Combating the pandemic will be President-elect Joe Biden’s top priority upon taking office.

Biden will simultaneously focus on reviving the United States’ economy and restoring jobs.

Prioritizing trade and restoring U.S. leadership in the Asia-Pacific region must be part of this recovery agenda.

Foreign relations are top of mind for the experienced statesman. He’s already started mending relationships with European allies antagonized by President Donald Trump.

That’s the leadership America needs. But there’s much more to do.

Trade deals are tedious and politically troublesome. But they’re necessary to restore jobs and sustain the manufacturing revival Trump advanced and Biden vowed to expand.


That’s especially so in trade-dependent Washington. With Boeing, its flagship exporter, slashing production, state forecasters now expect 33,000 manufacturing jobs will be lost through 2025.

State leaders must help restore this sector and support trade policies that make it viable. U.S. Sen. Patty Murray, D-Wash., should play a major role.

With Biden, working with our trading partners will “level the playing field to make sure businesses and workers in Washington state and across the nation can compete in our interconnected global economy,” she said in a statement.

Restarting factories has limited benefit if Biden and the rest of Congress dither on trade. To grow jobs and be sustainable, factories need customers to buy their products, and 95% of consumers are outside the U.S. Exporters also need fair access to markets and ways to address unfair competition.

The best game plan for Asia, the largest market, is on the shelf waiting for Biden.

That’s the Trans-Pacific Partnership, a hard-fought agreement drafted by the Obama administration to establish Pacific Rim trade rules, assert U.S. leadership and counter China’s growing influence.


President Obama couldn’t get TPP through Congress. After it was demonized by labor and xenophobes, Trump and Hillary Clinton abandoned it.

Concerns about losing jobs to overseas competitors are legitimate. Trade proponents, including Biden, must mitigate harms to affected workers and regions.

But America lost overall by abandoning TPP. U.S. income stood to grow $131 billion with TPP. Instead, it faces a $2 billion loss under a version excluding the U.S., according to the Peterson Institute for International Economics.

Trump thought he could go mano a mano instead of building coalitions. It didn’t work. His approach to China, wielding tariffs in a unilateral trade war, is hurting U.S. companies and consumers, according to former Washington governor and U.S. Ambassador to China Gary Locke.

“It’s making the cost of products we use in our daily lives, or companies use as components in their manufacturing, much more expensive,” said Locke.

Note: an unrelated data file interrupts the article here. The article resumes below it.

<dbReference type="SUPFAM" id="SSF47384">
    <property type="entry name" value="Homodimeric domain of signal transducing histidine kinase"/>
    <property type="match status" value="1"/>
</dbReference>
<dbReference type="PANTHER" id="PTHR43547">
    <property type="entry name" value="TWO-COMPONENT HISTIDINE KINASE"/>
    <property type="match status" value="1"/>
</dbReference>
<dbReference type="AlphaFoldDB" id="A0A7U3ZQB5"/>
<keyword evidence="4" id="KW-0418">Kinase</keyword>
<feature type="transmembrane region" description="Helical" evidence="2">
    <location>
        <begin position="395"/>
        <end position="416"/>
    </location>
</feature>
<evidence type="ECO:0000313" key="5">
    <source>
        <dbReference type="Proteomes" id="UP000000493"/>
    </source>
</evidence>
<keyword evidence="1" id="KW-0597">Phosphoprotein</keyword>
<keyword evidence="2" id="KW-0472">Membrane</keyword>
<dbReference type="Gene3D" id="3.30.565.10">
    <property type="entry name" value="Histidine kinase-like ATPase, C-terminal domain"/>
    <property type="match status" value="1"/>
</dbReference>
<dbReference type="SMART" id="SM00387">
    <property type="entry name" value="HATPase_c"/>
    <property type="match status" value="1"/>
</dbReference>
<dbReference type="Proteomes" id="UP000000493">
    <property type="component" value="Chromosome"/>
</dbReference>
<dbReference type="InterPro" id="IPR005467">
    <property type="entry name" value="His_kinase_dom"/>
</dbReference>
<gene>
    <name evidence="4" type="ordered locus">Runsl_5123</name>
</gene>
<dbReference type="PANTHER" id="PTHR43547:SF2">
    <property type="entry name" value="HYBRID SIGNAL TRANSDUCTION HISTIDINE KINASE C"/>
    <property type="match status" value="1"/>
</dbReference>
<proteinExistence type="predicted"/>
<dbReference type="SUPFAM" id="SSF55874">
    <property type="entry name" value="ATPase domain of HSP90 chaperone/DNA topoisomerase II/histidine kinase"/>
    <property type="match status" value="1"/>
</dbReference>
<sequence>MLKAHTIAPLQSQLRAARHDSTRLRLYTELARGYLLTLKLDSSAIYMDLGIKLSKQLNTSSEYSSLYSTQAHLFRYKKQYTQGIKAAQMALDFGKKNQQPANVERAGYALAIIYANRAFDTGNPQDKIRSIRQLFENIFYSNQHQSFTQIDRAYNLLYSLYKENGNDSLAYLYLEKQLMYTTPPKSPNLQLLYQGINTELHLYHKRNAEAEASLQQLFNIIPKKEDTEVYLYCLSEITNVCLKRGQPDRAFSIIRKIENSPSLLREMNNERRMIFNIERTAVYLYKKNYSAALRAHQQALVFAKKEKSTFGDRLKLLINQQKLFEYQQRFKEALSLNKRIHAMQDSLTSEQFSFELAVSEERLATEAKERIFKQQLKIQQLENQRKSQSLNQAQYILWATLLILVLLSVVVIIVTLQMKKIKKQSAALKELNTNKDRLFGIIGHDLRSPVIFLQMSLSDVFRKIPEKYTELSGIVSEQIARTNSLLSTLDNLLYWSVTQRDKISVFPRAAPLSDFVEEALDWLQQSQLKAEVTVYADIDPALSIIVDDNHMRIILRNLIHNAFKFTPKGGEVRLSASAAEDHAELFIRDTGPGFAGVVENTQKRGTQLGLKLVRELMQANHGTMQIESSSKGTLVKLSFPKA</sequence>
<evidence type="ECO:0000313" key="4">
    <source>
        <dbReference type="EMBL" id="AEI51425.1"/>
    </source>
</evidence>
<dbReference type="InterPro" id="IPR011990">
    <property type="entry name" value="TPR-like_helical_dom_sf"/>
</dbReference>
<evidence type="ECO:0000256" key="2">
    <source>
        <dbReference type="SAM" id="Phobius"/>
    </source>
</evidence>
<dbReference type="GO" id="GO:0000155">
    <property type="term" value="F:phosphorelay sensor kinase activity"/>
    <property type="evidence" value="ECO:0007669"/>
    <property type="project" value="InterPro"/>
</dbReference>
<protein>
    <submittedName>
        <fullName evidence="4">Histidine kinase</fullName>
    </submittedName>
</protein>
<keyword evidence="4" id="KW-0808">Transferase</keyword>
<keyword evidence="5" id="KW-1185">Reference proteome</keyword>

Meanwhile, Brazil is selling soybeans to China instead of the U.S., and Airbus is selling planes there instead of Boeing, he said.


“So many of our allies or the other partners of the TPP are able to export and sell their products among themselves at much lower costs than American goods,” Locke told this editorial board.

Locke said Biden should pursue TPP, slightly modified to reflect labor standards and other updates in the Canada-U.S.-Mexico trade pact Congress approved in January.

Trump’s approach also prompted retaliatory tariffs. That’s been “quite damaging” to Washington’s fruit industry, said Mark Powers, president of the Northwest Horticultural Council.

Powers said TPP is a longshot but remains valuable.

“It was a platform in the region to counter China and play by our rules and not China’s,” he said.

David Bachman, a University of Washington professor of international relations, questions whether Biden would commit political capital needed to get TPP through Congress.

Bachman suggests pursuing a new trade body to succeed the World Trade Organization, which isn’t working as promised and failed to address China’s unfair practices.


That should happen regardless of TPP. Biden will seek to rebuild trust in multilateral institutions such as WTO and NATO, said Nelson Dong, a trade expert and national security practice chair at the Dorsey & Whitney law firm in Seattle.

Dong said “there’s 1001 rational reasons” TPP should also be a Biden priority, but he’s skeptical it will happen without Democrats’ enthusiasm.

Those still doubting TPP’s value should consider what China is doing.

China saw TPP’s economic and strategic importance. So when the U.S. waffled, China assembled its own version. Called the Regional Comprehensive Economic Partnership, it’s scheduled to be signed by 15 nations this weekend.

China got its pact done before Biden takes office, and can potentially revive TPP and reassert U.S. leadership in the region.

Biden promised to bridge divides, restore the middle class and make America respected around the world again.

That can’t be done alone. It requires partnerships and multilateral agreements, particularly in the Asia-Pacific region.

Our new president is uniquely qualified for this job, and Washington’s Congressional delegation should help him get it done.